According to the December 14, 2021, U.S. Drought Monitor, moderate to exceptional drought covers 46.2% of the United States including Puerto Rico, a decrease from last week’s 46.5%. The worst drought categories (extreme to exceptional drought) decreased slightly from 14.9% last week to 14.8%.
Several Pacific weather systems moved through the jet stream flow across the contiguous United States this past week. The circulation was generally zonal westerly, which helped move the systems fairly rapidly, but with slight troughing along the West Coast and ridging evident over the central contiguous United States This pattern contributed to a warmer-than-normal week across the northern Rockies to Mid-Mississippi and Ohio Valleys, Northeast, and southern Plains to Florida, with cooler-than-normal temperatures dominating in the western Great Lakes and along the California coast.
Fronts and surface low pressure systems brought above-normal precipitation to several areas, including: the Lower Mississippi Valley to coastal Carolinas, central Rockies to Great Lakes, parts of the Pacific Northwest, and much of the Southwest from California to the Four Corners states. The weather systems provided a much-needed boost to snowpack in the high elevations of the Far West, but they also triggered a deadly severe weather outbreak across parts of the Mid-Mississippi to Ohio Valleys. Parts of the Northwest, most of the Plains, the southern Appalachians to southern New England, and most of Florida were drier than normal for the week.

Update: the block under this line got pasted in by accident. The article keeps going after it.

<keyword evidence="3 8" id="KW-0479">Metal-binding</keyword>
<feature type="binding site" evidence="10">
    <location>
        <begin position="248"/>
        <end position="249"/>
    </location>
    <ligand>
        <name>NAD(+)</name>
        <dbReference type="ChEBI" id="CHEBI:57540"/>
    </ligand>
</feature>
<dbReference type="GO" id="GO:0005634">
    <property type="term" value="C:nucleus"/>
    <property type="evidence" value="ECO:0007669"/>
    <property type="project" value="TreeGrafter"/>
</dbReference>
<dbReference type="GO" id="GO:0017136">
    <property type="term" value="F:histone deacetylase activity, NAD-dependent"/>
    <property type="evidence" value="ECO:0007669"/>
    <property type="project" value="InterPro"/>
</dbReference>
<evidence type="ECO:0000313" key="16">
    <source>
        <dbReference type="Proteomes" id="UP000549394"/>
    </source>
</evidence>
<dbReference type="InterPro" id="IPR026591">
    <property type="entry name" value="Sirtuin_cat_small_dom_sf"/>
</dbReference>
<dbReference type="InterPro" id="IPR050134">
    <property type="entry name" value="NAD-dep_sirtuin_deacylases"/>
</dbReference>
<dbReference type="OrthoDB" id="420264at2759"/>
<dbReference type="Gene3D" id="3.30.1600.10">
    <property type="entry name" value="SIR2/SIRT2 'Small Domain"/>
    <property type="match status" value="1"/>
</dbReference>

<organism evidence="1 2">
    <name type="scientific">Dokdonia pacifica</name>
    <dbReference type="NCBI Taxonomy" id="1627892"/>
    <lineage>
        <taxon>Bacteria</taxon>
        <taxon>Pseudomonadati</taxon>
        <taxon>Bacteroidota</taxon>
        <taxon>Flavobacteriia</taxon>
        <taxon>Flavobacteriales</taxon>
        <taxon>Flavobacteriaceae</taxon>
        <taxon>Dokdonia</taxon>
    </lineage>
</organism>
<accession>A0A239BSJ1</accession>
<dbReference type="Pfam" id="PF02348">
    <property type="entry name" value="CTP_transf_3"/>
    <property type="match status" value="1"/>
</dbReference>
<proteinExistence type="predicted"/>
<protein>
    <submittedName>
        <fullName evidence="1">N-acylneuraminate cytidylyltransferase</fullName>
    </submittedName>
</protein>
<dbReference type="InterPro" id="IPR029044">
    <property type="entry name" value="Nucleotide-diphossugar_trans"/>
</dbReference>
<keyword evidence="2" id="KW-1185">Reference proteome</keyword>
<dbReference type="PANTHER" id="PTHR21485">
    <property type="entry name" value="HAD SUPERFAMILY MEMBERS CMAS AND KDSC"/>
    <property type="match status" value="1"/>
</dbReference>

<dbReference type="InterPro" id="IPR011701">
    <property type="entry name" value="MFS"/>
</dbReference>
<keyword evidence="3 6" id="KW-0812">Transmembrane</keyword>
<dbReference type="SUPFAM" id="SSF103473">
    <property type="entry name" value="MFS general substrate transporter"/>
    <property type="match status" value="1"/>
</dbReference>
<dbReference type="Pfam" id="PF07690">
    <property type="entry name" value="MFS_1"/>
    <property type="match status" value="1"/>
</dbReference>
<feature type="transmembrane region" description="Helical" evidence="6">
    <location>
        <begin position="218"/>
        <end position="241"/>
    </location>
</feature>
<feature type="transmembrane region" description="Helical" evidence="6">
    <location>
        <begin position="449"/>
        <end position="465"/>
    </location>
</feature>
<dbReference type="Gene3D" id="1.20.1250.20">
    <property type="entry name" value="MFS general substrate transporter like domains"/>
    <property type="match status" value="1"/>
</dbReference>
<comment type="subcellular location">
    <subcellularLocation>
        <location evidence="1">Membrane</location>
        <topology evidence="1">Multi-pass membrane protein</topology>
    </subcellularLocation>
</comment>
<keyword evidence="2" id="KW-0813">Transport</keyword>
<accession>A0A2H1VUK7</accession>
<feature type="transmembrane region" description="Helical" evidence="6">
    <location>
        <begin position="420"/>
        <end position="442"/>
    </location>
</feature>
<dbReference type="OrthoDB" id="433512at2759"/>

Drought or abnormal dryness contracted in parts of the Northwest to northern Plains, and Alabama to coastal Carolinas, where above-normal precipitation fell, but expanded or intensified over parts of the southern to central Plains, Lower Mississippi Valley, and Appalachians. Heavy rains from last week’s Kona Low over Hawaii led to a contraction of drought and abnormal dryness across the state this week. Overall, contraction exceeded expansion, with the nationwide moderate to exceptional drought area decreasing this week
Abnormal dryness and drought are currently affecting over 158 million people across the United States including Puerto Rico—about 50.8% of the population.
In addition to Drought.gov, you can find further information on the current drought as well as on this week’s Drought Monitor update at the National Drought Mitigation Center.
The most recent U.S. Drought Outlook is available from NOAA’s Climate Prediction Center and the U.S. Department of Agriculture provides information about the drought’s influence on crops and livestock.